JOHN SMYTH beat more than 100 boys over 30 years while he was running Christian holiday camps in the UK and Zimbabwe, documents seen by the Church Times suggest.
Smyth, who died last August, had been accused of administering brutal beatings in his garden shed to boys whom he had befriended at camps run by the Iwerne Trust in the UK in the 1970s.
A six-month Channel 4 News investigation, broadcast in February 2017, found that both the Iwerne Trust, now part of the Titus Trust, and Winchester College had learned of allegations of abuse by Smyth in the 1980s, but had failed to report them to the police (News, 10 February 2017).
Channel 4 also reported that a “senior figure” in the Trust wrote to Smyth to tell him to leave the country. Smyth moved to Zimbabwe, where he continued to run holiday camps for Zambezi Ministries; and then to South Africa.
In 1997, Smyth was put on trial in connection with the death of a 16-year-old boy, Guide Nyachuru, who was found dead in a swimming pool at a Zambezi camp, in 1992. Smyth was charged with culpable homicide and five counts of assault alleged to have occurred in April 1993. The case collapsed after it was decided that the prosecutor had a conflict of interest.
The heads of argument from Smyth’s defence statement, heard by the Supreme Court of Zimbabwe in Harare in October 1997, and seen by this paper, suggest that 90 boys had raised allegations against Smyth.
It had been alleged, the document states, that Smyth “assaulted five boys with a table tennis bat, that he showered in the nude with them and others, and that he spoke to them sexually explicit matters. . .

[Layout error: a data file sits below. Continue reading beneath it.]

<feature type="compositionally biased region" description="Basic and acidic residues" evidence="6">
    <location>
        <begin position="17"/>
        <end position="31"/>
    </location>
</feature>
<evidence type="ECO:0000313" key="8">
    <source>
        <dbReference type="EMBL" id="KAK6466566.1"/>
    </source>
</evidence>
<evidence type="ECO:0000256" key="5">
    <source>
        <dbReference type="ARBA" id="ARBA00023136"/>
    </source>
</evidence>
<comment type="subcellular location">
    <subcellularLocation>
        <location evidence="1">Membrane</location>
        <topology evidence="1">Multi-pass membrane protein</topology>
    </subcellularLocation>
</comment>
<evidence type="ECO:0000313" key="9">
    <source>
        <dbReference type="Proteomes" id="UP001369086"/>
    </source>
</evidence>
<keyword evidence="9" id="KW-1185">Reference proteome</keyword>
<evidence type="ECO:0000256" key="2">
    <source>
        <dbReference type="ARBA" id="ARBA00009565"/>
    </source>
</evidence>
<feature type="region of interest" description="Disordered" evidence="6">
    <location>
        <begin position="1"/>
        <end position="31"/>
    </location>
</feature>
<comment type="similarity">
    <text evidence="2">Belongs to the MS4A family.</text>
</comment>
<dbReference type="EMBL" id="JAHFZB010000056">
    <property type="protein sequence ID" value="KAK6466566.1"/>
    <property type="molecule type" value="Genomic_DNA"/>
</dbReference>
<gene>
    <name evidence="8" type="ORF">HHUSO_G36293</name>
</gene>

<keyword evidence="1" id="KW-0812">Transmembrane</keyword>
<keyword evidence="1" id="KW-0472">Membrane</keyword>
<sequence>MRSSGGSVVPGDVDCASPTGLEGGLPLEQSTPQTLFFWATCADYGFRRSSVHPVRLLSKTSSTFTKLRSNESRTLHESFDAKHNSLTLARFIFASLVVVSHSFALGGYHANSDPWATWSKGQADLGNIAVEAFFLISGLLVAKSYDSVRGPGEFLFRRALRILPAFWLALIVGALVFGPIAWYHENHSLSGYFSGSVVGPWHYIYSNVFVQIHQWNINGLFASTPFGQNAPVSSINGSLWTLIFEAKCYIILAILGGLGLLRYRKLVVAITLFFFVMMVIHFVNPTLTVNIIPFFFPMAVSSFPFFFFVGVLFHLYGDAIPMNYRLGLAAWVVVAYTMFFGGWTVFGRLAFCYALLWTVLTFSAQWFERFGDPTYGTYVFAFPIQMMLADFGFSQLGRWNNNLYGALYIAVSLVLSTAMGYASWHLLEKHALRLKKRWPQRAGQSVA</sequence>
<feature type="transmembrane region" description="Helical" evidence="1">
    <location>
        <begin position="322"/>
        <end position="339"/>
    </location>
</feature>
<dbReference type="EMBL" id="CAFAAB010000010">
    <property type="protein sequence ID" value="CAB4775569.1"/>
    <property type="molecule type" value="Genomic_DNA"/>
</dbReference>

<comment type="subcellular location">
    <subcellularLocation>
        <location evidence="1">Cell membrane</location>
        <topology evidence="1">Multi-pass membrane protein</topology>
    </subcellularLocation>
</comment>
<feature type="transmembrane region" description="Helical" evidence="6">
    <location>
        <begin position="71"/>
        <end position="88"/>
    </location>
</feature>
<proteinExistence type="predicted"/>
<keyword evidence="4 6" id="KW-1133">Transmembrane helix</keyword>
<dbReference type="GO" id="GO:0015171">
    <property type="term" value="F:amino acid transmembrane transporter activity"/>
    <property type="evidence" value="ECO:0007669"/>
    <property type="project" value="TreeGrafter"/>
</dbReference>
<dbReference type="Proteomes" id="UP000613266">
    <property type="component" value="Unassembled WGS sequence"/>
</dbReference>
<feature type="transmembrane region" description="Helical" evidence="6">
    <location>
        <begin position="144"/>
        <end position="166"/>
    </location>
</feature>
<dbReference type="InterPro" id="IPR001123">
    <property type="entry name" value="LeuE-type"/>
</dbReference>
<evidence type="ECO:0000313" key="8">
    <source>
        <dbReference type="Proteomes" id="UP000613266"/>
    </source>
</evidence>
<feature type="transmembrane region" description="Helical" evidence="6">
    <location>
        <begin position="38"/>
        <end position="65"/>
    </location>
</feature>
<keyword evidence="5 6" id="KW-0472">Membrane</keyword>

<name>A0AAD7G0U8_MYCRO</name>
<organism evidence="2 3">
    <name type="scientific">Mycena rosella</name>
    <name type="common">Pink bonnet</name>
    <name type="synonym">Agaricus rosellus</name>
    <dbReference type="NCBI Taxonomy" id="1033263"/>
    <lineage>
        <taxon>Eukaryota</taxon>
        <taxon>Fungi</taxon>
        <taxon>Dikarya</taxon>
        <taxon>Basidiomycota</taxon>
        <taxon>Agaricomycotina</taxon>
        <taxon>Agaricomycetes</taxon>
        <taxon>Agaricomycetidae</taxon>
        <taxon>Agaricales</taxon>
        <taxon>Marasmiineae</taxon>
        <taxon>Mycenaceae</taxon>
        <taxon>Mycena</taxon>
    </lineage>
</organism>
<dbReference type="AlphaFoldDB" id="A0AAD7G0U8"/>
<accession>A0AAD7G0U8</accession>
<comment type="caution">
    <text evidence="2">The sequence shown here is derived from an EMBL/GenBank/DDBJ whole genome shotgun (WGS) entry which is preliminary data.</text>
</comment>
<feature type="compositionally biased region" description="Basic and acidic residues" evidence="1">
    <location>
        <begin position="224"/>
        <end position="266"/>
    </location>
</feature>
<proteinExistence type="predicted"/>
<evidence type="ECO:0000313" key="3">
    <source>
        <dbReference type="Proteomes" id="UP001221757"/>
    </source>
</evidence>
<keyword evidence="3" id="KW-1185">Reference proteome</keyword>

“The State has selected five out of ninety boys who are alleged complainants in respect of what happened over a five-day period in April 1993.”
A witness statement from one of the five boys, also seen by the Church Times this week, states that, on the first night of the camp, Smyth had come to the boys’ dormitory after lights out. “He told us that we were all to go skinny-dipping,” the statement says. The witness states that he was told to go to Smyth’s office the next day, where he was beaten for leaving his underpants to dry outside.
The witness describes Smyth’s “disturbing” mood-swings before, during, and after the beatings.
He states that he was beaten again that day for having a “rumpled” bed, and again a few days later. On the last day of the camp, Smyth “had a box, from which he produced eight sweet wrappers” which he had found in the football field, the witness states. When no one admitted responsibility, he says, “Smyth then instructed that we were all to be beaten (60 boys).”
Several survivors of Smyth’s abuse launched a civil claim against the Titus Trust last year (News, 24 August 2018). Andrew Graystone, an advocate for the survivors, said that he was aware of 26 victims in the UK, of whom two are deceased, bringing the estimated number of alleged victims to 116.
He said: “I have spent the last three years researching Smyth’s life and his abuse. One of the most alarming and difficult facts of the case is that so many people in the Church have deliberately chosen to look away. . .
“Archbishop Welby is aware that I have this information, too, but for the last two and a half years he has chosen not to ask for it.”
A spokesperson for Lambeth Palace said: “We would urge anyone who has information pertaining to victims of abuse to give it to the police or relevant statutory authorities immediately.”
The Archbishop has always maintained that at no time was he aware of the abuse taking place. It is understood that he has offered to meet survivors, and that he is committed to a review taking place with or without other parties involved.
Last month, a group of survivors wrote to Lambeth Palace to correct the Archbishop of Canterbury’s assertion that Smyth was “not actually an Anglican” — a comment made during an interview on Channel 4 News (News, 18 April). The letter lists 14 points of dispute about the Archbishop’s comments, including that Smyth had been a licensed Reader in the diocese of Winchester.